They will also release a video documentary about the great Wenge years and later an album. And they capped it with today’s mouthwatering concert.

See, Werrason and JB Mpiana reconciled with a promise of dropping dynamite after the long-protracted war of words and music contest that led to a bitter break-up. 

 Singer Ngiama Makanda alias Werrason. [Instagram, @werrasonofficiel]

JB Mpiana swore never to do anything musical with Werrason again. But, as they say, time sweeps everything away, and change is the only constant thing in a man. 

The two friends turned musical foes formed Wenge together. It was Werrason and guitarist Didier Masela who recruited JB Mpiana to form Wenge Musica BCBG (Best of Chicks, Best of Guys) 4 by 4.

 JB was elected the leader alongside Werrason in a star-studded cast that included Adolphe Dominguez, Ferre Gola, Marie Paul and Aime Bwanga. The group released debut album, Mulolo in 1981 to great success. 

They later, in 1991 released a five-track album, Kine a Bouge that spread like a bushfire in the dry season across Africa. Wenge became a household name alongside Papa Wemba’s Viva la Musica, and Koffi Olomide’s Quartier Latin.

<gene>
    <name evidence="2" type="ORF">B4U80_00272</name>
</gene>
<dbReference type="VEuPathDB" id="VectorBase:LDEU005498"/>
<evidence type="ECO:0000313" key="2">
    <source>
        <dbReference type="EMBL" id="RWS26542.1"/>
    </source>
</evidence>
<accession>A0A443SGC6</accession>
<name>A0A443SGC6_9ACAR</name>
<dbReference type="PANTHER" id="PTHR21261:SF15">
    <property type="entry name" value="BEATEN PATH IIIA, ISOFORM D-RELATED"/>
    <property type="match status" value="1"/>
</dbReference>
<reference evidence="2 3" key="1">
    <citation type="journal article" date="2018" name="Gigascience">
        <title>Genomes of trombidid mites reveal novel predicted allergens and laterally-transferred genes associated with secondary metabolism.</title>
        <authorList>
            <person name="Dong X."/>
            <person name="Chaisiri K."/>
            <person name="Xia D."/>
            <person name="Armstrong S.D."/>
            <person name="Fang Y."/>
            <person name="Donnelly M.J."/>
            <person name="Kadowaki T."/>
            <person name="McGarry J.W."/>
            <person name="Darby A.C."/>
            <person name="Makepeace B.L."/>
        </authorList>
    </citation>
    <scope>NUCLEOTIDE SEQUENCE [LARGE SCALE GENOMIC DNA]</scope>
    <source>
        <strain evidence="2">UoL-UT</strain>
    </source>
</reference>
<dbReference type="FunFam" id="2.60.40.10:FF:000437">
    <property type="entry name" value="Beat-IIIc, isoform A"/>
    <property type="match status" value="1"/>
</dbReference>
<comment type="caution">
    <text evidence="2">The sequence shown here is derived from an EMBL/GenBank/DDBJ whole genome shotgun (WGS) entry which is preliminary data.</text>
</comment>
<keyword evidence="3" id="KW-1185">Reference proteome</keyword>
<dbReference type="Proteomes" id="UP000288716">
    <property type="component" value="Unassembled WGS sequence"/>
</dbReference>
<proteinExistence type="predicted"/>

But with success came challenges. Marie Paul left the group and formed Wenge Aile Paris while Aime Bwanga formed Wenge Kumbela. Although the two groups did not achieve stellar success compared to the main group, the remaining Wenge members saw this as an affront to their supremacy and regrouped to release super hits. 

To counter the two offshoots (Wenge Aile Paris and Wenge Kumbela), Werrason and JB Mpiana roped in talented vocalist Aimelia Lias, Tutu Callugi (atalaku) and Burkina Faso and released the chart-busting album Kala Yi Boeing with hits Danico, Voyage Mboso and title track, Kala Yi Boeing. 

The group also pioneered the super dance Ndombolo. By 1996, the group released the much-acclaimed 11-track Pentagone album that went gold. The success of these songs became a curse to the group as Werrason and JB Mpiana started to fight for supremacy. 

Werrason felt that JB Mpiana was sidelining some members. The fight was also being instigated by Koffi who saw to it that JB Mpiana was closer to his rival Papa Wemba. 

So, JB Mpiana consulted Papa Wemba and decided to work on a solo album, Feux la Amour (Power of Love). This recording came hot on the heels of solo guitarist Prince Alain Makaba’s single, Pile ou Face, a year earlier. 

 JB Mpiana Mukulu. 

The simmering differences were now at the breaking point. JB Mpiana enlisted all the big names in the group and sidelined Werrason, Didier Masela and Adolphe Dominguez.